Soon it's summer and sometimes a time for "news drought". Summer is a time when it could be easier for your research to get an outreach in newspapers and magazines, they want to fill their channels with exciting and interesting news that does not fit in at other times of the year, Especially if you are working with a summer crop!
Then you and your research group have a great opportunity to not only talk about your research but maybe even show it on the spot.
Here are some tips:
- Update your contact information and area of expertise on SLU's lists of "Ask a researcher" (in Swedish). Find the subject areas that are relevant to your area of responsibility and expertise. Are the lists updated or do you need to update your information? Send an e-mail to firstname.lastname@example.org.
- Does your research address common topics during the summer? Such as drought, insects etc.? Then it is good to review articles in the Knowledge Bank on slu.se for them to be updated.
- Discuss in your research group if there are others within the group who might be highlighted as a spokesperson? Maybe you are a doctoral student and want to take a step towards communicating your research more? Then maybe you should be the contact person for your research area.
- Do you want to contact the media yourself? Then think about the news angle and the story before contacting media. What do you want to tell your target audience and is it newsworthy? Last year, we tipped off about what might be of news value (further down the list).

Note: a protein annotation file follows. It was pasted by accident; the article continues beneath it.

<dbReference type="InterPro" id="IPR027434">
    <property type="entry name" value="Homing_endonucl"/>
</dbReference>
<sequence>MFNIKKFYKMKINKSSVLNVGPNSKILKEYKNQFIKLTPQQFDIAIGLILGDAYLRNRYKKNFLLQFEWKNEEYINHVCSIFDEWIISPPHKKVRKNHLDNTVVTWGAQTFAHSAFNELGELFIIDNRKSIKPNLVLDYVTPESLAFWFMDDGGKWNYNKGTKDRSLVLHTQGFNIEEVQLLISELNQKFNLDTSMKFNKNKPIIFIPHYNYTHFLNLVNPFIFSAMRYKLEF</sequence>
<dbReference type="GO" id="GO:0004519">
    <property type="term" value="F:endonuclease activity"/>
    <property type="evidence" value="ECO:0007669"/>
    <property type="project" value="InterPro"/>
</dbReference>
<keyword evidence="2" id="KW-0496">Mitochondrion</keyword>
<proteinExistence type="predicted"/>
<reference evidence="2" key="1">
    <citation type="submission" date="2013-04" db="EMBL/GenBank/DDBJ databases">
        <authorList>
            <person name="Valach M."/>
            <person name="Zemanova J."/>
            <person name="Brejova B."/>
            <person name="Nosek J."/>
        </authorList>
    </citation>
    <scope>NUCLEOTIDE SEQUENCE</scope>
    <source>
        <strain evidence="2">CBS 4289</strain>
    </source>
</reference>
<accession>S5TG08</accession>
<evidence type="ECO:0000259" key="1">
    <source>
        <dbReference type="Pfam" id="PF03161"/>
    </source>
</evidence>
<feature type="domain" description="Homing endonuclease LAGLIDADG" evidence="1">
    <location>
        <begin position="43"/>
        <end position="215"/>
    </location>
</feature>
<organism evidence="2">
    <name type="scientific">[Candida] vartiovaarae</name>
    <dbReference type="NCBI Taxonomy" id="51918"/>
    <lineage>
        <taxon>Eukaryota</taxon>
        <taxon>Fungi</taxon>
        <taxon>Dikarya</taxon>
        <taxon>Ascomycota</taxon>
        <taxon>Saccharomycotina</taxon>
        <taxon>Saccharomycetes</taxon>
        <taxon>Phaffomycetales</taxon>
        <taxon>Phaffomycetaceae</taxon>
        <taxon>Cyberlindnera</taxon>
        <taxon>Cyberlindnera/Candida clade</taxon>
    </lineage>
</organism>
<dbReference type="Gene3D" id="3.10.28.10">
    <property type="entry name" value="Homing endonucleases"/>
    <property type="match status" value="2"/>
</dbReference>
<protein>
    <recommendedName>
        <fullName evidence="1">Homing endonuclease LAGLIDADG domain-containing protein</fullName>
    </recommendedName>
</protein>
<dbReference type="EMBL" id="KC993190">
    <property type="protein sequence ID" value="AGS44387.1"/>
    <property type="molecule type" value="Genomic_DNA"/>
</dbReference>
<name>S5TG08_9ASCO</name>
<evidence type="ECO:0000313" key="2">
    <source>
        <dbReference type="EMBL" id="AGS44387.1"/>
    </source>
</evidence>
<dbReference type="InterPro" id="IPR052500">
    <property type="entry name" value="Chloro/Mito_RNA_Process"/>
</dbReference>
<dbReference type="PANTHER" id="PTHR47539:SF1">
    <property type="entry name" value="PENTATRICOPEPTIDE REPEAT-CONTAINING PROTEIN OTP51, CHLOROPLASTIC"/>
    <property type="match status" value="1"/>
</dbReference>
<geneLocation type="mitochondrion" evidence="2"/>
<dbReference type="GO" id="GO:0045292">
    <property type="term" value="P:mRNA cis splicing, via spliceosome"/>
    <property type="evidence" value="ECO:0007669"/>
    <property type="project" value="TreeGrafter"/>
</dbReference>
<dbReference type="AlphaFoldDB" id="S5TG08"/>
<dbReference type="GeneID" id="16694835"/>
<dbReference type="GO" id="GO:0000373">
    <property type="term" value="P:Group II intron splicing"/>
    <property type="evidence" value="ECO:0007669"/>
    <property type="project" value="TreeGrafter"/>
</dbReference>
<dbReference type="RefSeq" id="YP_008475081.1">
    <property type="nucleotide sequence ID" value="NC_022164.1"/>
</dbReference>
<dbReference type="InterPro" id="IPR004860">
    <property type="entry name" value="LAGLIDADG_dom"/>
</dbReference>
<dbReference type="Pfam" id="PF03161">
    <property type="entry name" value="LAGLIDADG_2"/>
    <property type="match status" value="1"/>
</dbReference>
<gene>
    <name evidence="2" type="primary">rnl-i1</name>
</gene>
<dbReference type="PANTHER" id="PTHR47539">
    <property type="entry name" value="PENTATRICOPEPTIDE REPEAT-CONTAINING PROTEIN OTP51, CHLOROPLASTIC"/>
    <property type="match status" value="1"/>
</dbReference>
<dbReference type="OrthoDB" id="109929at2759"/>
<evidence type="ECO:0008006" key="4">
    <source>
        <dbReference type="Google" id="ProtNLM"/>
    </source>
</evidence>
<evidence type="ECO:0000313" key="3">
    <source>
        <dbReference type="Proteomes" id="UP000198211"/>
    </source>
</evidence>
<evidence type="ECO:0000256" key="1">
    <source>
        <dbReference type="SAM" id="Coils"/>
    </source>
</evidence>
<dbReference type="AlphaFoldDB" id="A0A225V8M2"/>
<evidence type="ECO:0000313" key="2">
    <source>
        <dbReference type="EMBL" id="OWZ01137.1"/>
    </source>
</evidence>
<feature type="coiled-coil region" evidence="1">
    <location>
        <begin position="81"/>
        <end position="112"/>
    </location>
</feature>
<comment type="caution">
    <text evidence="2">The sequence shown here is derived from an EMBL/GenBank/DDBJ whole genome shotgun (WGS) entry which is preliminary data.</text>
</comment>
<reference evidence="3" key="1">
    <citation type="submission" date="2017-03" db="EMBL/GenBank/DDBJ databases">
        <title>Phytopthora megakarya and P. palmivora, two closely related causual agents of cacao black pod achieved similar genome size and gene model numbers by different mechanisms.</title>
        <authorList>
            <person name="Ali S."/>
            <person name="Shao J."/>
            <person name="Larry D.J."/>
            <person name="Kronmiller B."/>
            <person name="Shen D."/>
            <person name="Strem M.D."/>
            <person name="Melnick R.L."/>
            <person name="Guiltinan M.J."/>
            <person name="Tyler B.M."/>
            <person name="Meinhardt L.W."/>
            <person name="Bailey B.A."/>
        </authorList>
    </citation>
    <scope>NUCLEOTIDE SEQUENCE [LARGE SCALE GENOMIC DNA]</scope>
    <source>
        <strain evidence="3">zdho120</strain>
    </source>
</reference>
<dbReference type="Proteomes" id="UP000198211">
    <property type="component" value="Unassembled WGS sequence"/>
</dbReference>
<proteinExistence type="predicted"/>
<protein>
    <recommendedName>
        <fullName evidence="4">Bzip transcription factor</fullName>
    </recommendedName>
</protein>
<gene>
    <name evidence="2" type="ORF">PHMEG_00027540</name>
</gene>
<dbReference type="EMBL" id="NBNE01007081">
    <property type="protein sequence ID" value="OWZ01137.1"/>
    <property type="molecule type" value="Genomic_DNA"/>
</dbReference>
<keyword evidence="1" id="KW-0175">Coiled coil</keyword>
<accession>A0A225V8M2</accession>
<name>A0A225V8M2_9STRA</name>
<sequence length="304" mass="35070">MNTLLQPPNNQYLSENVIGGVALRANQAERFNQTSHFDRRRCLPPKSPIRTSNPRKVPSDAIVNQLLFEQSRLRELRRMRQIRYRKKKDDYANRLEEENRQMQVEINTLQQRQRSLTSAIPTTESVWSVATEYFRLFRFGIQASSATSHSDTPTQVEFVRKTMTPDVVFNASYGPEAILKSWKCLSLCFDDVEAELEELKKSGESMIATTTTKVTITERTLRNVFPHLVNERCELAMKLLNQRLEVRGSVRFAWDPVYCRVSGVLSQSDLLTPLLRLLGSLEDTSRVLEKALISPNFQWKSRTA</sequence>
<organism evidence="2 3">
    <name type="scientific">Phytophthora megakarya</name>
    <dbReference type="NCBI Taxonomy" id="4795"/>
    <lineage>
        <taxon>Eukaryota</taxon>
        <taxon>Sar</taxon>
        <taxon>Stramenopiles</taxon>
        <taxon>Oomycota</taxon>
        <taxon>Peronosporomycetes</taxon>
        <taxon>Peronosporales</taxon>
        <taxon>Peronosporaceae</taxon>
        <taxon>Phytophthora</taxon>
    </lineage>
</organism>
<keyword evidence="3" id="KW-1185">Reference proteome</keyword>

Remember to film and photograph your work. Field trials, microorganisms, grain, potatoes, playgrounds, green roofs, laboratory experiments; no matter what you are working on, a picture is worth a thousand words. And if the picture moves, that can only be a bonus. This is why the visual component of communication is so important. Over 80% of journalists and writers use images in their articles. They are also keen to include image material in press releases, as this facilitates their work and improves your chances of being seen. Read more about our tips on taking photos and filming at Tips, ideas and inspiration for science communication
The tips comes from Ida Andersson och Camilla Zakrisson Juhlin at the Unit for Collaboration and Development.